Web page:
Scouting, exempliFied by this group of Canal Zone lads at a Jamboree, is supported by the United Fund. UNITED FUND A new shirt catches ihe eyes of these youngslets of the Salvation Aimy, which never turns away anyone in need. Many Drives In Q ne Goal: $134,000 Starts: October 14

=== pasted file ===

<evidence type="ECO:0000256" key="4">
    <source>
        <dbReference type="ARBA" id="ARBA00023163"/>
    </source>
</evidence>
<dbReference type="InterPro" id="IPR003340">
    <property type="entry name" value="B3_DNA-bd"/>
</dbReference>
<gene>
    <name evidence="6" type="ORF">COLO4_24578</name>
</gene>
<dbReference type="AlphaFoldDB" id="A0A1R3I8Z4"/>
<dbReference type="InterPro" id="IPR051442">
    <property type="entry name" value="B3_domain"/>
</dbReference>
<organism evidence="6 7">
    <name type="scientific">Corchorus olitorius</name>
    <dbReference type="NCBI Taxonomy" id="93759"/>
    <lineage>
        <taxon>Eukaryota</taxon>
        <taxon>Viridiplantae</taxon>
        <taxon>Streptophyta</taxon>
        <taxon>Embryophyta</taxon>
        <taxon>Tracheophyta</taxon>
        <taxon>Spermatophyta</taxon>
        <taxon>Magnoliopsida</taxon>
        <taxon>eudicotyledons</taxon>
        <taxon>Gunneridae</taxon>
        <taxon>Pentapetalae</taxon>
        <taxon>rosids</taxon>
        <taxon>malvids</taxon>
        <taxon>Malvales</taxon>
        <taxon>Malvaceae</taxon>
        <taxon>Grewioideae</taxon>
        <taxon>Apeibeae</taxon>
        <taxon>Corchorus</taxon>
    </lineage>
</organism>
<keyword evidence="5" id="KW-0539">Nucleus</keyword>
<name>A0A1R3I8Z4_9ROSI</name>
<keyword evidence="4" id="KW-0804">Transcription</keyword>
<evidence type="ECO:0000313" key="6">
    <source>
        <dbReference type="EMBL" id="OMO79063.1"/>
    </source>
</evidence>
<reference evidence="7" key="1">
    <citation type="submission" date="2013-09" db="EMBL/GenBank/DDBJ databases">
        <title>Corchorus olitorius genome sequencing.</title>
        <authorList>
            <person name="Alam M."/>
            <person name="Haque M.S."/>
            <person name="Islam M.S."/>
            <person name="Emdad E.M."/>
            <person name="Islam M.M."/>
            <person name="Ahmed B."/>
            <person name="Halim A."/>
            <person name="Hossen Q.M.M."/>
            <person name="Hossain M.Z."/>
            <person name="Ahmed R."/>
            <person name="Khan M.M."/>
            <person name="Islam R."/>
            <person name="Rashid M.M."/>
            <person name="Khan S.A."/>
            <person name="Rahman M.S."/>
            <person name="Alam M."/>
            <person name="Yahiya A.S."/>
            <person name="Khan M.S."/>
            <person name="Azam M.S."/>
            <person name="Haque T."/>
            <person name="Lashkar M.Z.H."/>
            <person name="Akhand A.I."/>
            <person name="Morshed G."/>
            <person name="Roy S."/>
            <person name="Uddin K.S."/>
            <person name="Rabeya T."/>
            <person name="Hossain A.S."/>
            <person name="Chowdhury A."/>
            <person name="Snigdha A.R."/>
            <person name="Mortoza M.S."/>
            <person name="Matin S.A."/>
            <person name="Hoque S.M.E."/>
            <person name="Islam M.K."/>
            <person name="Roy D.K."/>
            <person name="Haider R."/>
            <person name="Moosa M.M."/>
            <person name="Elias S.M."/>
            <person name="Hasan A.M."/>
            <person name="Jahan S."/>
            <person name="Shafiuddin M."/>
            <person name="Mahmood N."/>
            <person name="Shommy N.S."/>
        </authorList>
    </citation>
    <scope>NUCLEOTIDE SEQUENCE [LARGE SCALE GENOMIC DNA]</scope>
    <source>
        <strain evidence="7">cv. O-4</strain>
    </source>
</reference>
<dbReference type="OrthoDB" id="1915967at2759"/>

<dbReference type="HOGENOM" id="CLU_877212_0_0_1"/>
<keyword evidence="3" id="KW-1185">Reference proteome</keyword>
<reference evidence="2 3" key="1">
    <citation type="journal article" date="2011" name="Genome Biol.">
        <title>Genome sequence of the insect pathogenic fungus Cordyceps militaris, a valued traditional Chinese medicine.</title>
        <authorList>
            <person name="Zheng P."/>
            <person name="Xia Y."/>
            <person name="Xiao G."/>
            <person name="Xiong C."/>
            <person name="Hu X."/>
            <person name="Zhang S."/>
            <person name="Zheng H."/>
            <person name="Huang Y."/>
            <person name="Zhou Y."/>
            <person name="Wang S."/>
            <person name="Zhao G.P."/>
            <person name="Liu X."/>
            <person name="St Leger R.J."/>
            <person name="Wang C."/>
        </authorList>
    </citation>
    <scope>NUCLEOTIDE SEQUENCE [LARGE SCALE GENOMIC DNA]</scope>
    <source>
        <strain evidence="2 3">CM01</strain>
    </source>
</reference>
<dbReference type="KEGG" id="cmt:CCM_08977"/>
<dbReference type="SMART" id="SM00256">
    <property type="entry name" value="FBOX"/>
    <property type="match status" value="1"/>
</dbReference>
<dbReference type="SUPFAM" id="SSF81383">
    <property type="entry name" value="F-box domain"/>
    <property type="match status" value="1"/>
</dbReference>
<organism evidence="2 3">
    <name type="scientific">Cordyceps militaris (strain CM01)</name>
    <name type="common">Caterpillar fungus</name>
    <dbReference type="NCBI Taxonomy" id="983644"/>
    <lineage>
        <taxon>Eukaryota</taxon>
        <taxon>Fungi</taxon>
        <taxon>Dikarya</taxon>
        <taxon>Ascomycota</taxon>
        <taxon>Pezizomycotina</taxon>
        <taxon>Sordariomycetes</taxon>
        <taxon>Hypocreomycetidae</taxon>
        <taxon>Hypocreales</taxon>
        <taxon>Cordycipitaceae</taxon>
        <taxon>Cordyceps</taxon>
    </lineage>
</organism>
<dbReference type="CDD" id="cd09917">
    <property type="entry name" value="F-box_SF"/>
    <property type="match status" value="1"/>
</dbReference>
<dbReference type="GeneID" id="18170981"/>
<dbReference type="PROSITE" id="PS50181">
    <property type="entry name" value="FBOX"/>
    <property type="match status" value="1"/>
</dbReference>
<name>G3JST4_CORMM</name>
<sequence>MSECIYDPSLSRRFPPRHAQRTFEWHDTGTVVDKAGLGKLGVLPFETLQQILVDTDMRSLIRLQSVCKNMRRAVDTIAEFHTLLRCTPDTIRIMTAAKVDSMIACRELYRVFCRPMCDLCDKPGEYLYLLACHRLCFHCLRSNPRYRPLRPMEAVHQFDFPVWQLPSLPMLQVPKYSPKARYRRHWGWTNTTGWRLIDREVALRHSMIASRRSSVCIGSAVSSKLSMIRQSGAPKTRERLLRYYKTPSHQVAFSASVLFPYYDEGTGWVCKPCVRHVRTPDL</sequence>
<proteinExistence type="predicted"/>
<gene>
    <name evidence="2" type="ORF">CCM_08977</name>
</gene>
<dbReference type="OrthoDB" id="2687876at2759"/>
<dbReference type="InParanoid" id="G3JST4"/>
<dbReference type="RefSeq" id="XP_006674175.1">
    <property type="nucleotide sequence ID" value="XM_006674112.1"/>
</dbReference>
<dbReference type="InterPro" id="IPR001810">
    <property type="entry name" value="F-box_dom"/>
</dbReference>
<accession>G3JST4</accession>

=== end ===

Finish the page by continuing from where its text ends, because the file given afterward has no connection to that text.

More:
Each of the Canal Zone civilian lowns has its own Civic Council; their members are voted Into office each year. Occupational therapy at Corozal Hospital is an activity of the United Fund. Volunteer workers help the patientsThe first United Fund drive in the Canal Zone's history gets under way October 14, to raise a" total of $1.34,000 for more diflFerent community services and fund-raising organizations than ever joined in a single campaign here. Although not all health, welfare, and recreation agencies which depend on voluntary giving can be included in this first campaign, its success will determine to a large e.xtent whether other agencies may join future drives. This year's United Fund includes all of the agencies formerly in the Community Chest, together with: The American Red Cross, The Canal Zone Committee for Aid to the Physically Handicapped; the Atlantic Reli>;ious Workers Association, the American Social Hygiene Association, the National Recreation Association, and the International Social Ser\-ice. Final plans for the drive are now being completed by a committee headed by Philip L. Steers, Jr., Campaign Chairman. This group has worked closely with a committee on admissions headed by Judge Guthrie Crowe, a budget group headed by Rajonond Gordon, and a publicity committee headed by Maj. Frederick F. Brent. Gifts to the United Fund may be either in cash or by pledge. Pledge cards will be provided by volunteer solicitors and payroll deductions, which can be in installments, can be authorized by the donors. Donors may designate the agencies to which they wish to gi\-e money. The United Fund is pledged to see that every cent so designated goes to the specified i recipient. [ Zonians have considered a United Fund for several years. Last fall an overwhelming majority indicated preference for a single drive by voting on a referendum included with Civic Council ballots. Sightseeing is in order when the Fleet ( Is here — a USO trip to Old Panama. I Transportation for patients who need special treatment is provided by the Canal Zone's Red Cross chapter. This youngster is a physical therapy case. The Summer Recreation Program provides for such fun as swimming meets.